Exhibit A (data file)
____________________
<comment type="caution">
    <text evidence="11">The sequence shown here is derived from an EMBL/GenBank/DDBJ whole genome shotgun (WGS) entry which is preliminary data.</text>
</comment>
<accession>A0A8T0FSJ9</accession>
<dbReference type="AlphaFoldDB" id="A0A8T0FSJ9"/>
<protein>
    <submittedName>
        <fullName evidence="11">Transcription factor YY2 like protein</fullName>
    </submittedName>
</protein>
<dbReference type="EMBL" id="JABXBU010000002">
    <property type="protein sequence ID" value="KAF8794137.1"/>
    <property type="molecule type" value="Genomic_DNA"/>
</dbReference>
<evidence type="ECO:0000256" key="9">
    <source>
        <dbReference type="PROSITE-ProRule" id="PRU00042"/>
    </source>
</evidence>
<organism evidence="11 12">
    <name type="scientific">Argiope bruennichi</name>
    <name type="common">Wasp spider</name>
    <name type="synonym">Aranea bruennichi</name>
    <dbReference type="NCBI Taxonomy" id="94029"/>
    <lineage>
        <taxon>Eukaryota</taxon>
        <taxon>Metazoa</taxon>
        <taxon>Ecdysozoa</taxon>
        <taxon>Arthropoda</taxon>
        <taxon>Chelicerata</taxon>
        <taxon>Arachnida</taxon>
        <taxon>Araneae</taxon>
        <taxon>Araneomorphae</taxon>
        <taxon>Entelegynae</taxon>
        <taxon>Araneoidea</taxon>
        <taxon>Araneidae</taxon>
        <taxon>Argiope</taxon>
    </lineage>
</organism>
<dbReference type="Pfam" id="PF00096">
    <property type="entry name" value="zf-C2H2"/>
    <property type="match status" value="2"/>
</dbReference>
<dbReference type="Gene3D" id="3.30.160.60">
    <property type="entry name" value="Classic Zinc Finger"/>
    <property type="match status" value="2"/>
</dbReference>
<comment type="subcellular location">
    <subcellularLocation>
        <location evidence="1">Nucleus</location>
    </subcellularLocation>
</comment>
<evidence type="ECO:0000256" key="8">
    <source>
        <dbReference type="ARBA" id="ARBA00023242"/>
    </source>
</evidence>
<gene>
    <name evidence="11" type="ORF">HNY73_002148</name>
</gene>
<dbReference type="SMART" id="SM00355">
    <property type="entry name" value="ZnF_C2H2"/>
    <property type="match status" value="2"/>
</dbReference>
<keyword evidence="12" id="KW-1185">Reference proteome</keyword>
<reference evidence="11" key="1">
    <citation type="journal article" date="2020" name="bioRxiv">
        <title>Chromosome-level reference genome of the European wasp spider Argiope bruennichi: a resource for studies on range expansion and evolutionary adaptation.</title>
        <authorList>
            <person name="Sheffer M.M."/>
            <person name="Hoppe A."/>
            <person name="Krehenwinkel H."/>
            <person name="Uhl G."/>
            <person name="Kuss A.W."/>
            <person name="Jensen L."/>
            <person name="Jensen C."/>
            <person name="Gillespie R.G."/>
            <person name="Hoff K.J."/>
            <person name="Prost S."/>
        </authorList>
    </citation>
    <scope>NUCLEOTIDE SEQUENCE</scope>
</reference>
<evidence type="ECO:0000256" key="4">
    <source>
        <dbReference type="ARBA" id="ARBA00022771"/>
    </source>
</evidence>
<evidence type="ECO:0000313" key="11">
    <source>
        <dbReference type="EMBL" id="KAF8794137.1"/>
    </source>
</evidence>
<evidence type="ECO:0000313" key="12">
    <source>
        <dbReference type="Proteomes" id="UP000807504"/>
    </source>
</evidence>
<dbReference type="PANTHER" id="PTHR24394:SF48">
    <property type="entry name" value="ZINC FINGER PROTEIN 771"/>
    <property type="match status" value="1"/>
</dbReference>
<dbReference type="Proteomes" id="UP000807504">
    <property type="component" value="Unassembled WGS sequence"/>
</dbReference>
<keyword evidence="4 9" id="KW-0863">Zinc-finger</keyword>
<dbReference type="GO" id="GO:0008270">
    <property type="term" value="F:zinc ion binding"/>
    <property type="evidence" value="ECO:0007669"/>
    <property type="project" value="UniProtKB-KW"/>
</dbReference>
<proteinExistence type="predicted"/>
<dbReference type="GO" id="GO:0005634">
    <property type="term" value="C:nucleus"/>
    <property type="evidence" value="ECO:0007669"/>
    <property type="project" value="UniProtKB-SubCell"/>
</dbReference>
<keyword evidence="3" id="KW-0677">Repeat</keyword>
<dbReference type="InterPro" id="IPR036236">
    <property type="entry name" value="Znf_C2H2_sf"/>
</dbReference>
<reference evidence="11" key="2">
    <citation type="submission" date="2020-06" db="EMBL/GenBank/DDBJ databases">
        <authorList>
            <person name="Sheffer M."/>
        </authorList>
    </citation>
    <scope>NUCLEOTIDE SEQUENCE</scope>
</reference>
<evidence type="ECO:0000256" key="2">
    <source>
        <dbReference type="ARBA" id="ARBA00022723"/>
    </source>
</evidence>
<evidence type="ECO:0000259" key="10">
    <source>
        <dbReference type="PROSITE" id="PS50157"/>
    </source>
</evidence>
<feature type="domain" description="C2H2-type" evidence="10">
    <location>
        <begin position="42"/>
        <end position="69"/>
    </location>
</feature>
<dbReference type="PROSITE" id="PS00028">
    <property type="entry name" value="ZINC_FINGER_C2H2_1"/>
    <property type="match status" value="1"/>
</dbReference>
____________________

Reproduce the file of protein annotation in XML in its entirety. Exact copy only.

<comment type="caution">
    <text evidence="11">The sequence shown here is derived from an EMBL/GenBank/DDBJ whole genome shotgun (WGS) entry which is preliminary data.</text>
</comment>
<accession>A0A8T0FSJ9</accession>
<dbReference type="AlphaFoldDB" id="A0A8T0FSJ9"/>
<protein>
    <submittedName>
        <fullName evidence="11">Transcription factor YY2 like protein</fullName>
    </submittedName>
</protein>
<dbReference type="EMBL" id="JABXBU010000002">
    <property type="protein sequence ID" value="KAF8794137.1"/>
    <property type="molecule type" value="Genomic_DNA"/>
</dbReference>
<evidence type="ECO:0000256" key="9">
    <source>
        <dbReference type="PROSITE-ProRule" id="PRU00042"/>
    </source>
</evidence>
<organism evidence="11 12">
    <name type="scientific">Argiope bruennichi</name>
    <name type="common">Wasp spider</name>
    <name type="synonym">Aranea bruennichi</name>
    <dbReference type="NCBI Taxonomy" id="94029"/>
    <lineage>
        <taxon>Eukaryota</taxon>
        <taxon>Metazoa</taxon>
        <taxon>Ecdysozoa</taxon>
        <taxon>Arthropoda</taxon>
        <taxon>Chelicerata</taxon>
        <taxon>Arachnida</taxon>
        <taxon>Araneae</taxon>
        <taxon>Araneomorphae</taxon>
        <taxon>Entelegynae</taxon>
        <taxon>Araneoidea</taxon>
        <taxon>Araneidae</taxon>
        <taxon>Argiope</taxon>
    </lineage>
</organism>
<dbReference type="Pfam" id="PF00096">
    <property type="entry name" value="zf-C2H2"/>
    <property type="match status" value="2"/>
</dbReference>
<dbReference type="Gene3D" id="3.30.160.60">
    <property type="entry name" value="Classic Zinc Finger"/>
    <property type="match status" value="2"/>
</dbReference>
<comment type="subcellular location">
    <subcellularLocation>
        <location evidence="1">Nucleus</location>
    </subcellularLocation>
</comment>
<evidence type="ECO:0000256" key="8">
    <source>
        <dbReference type="ARBA" id="ARBA00023242"/>
    </source>
</evidence>
<gene>
    <name evidence="11" type="ORF">HNY73_002148</name>
</gene>
<dbReference type="SMART" id="SM00355">
    <property type="entry name" value="ZnF_C2H2"/>
    <property type="match status" value="2"/>
</dbReference>
<keyword evidence="12" id="KW-1185">Reference proteome</keyword>
<reference evidence="11" key="1">
    <citation type="journal article" date="2020" name="bioRxiv">
        <title>Chromosome-level reference genome of the European wasp spider Argiope bruennichi: a resource for studies on range expansion and evolutionary adaptation.</title>
        <authorList>
            <person name="Sheffer M.M."/>
            <person name="Hoppe A."/>
            <person name="Krehenwinkel H."/>
            <person name="Uhl G."/>
            <person name="Kuss A.W."/>
            <person name="Jensen L."/>
            <person name="Jensen C."/>
            <person name="Gillespie R.G."/>
            <person name="Hoff K.J."/>
            <person name="Prost S."/>
        </authorList>
    </citation>
    <scope>NUCLEOTIDE SEQUENCE</scope>
</reference>
<evidence type="ECO:0000256" key="4">
    <source>
        <dbReference type="ARBA" id="ARBA00022771"/>
    </source>
</evidence>
<evidence type="ECO:0000313" key="11">
    <source>
        <dbReference type="EMBL" id="KAF8794137.1"/>
    </source>
</evidence>
<evidence type="ECO:0000313" key="12">
    <source>
        <dbReference type="Proteomes" id="UP000807504"/>
    </source>
</evidence>
<dbReference type="PANTHER" id="PTHR24394:SF48">
    <property type="entry name" value="ZINC FINGER PROTEIN 771"/>
    <property type="match status" value="1"/>
</dbReference>
<dbReference type="Proteomes" id="UP000807504">
    <property type="component" value="Unassembled WGS sequence"/>
</dbReference>
<keyword evidence="4 9" id="KW-0863">Zinc-finger</keyword>
<dbReference type="GO" id="GO:0008270">
    <property type="term" value="F:zinc ion binding"/>
    <property type="evidence" value="ECO:0007669"/>
    <property type="project" value="UniProtKB-KW"/>
</dbReference>
<proteinExistence type="predicted"/>
<dbReference type="GO" id="GO:0005634">
    <property type="term" value="C:nucleus"/>
    <property type="evidence" value="ECO:0007669"/>
    <property type="project" value="UniProtKB-SubCell"/>
</dbReference>
<keyword evidence="3" id="KW-0677">Repeat</keyword>
<dbReference type="InterPro" id="IPR036236">
    <property type="entry name" value="Znf_C2H2_sf"/>
</dbReference>
<reference evidence="11" key="2">
    <citation type="submission" date="2020-06" db="EMBL/GenBank/DDBJ databases">
        <authorList>
            <person name="Sheffer M."/>
        </authorList>
    </citation>
    <scope>NUCLEOTIDE SEQUENCE</scope>
</reference>
<evidence type="ECO:0000256" key="2">
    <source>
        <dbReference type="ARBA" id="ARBA00022723"/>
    </source>
</evidence>
<evidence type="ECO:0000259" key="10">
    <source>
        <dbReference type="PROSITE" id="PS50157"/>
    </source>
</evidence>
<feature type="domain" description="C2H2-type" evidence="10">
    <location>
        <begin position="42"/>
        <end position="69"/>
    </location>
</feature>
<dbReference type="PROSITE" id="PS00028">
    <property type="entry name" value="ZINC_FINGER_C2H2_1"/>
    <property type="match status" value="1"/>
</dbReference>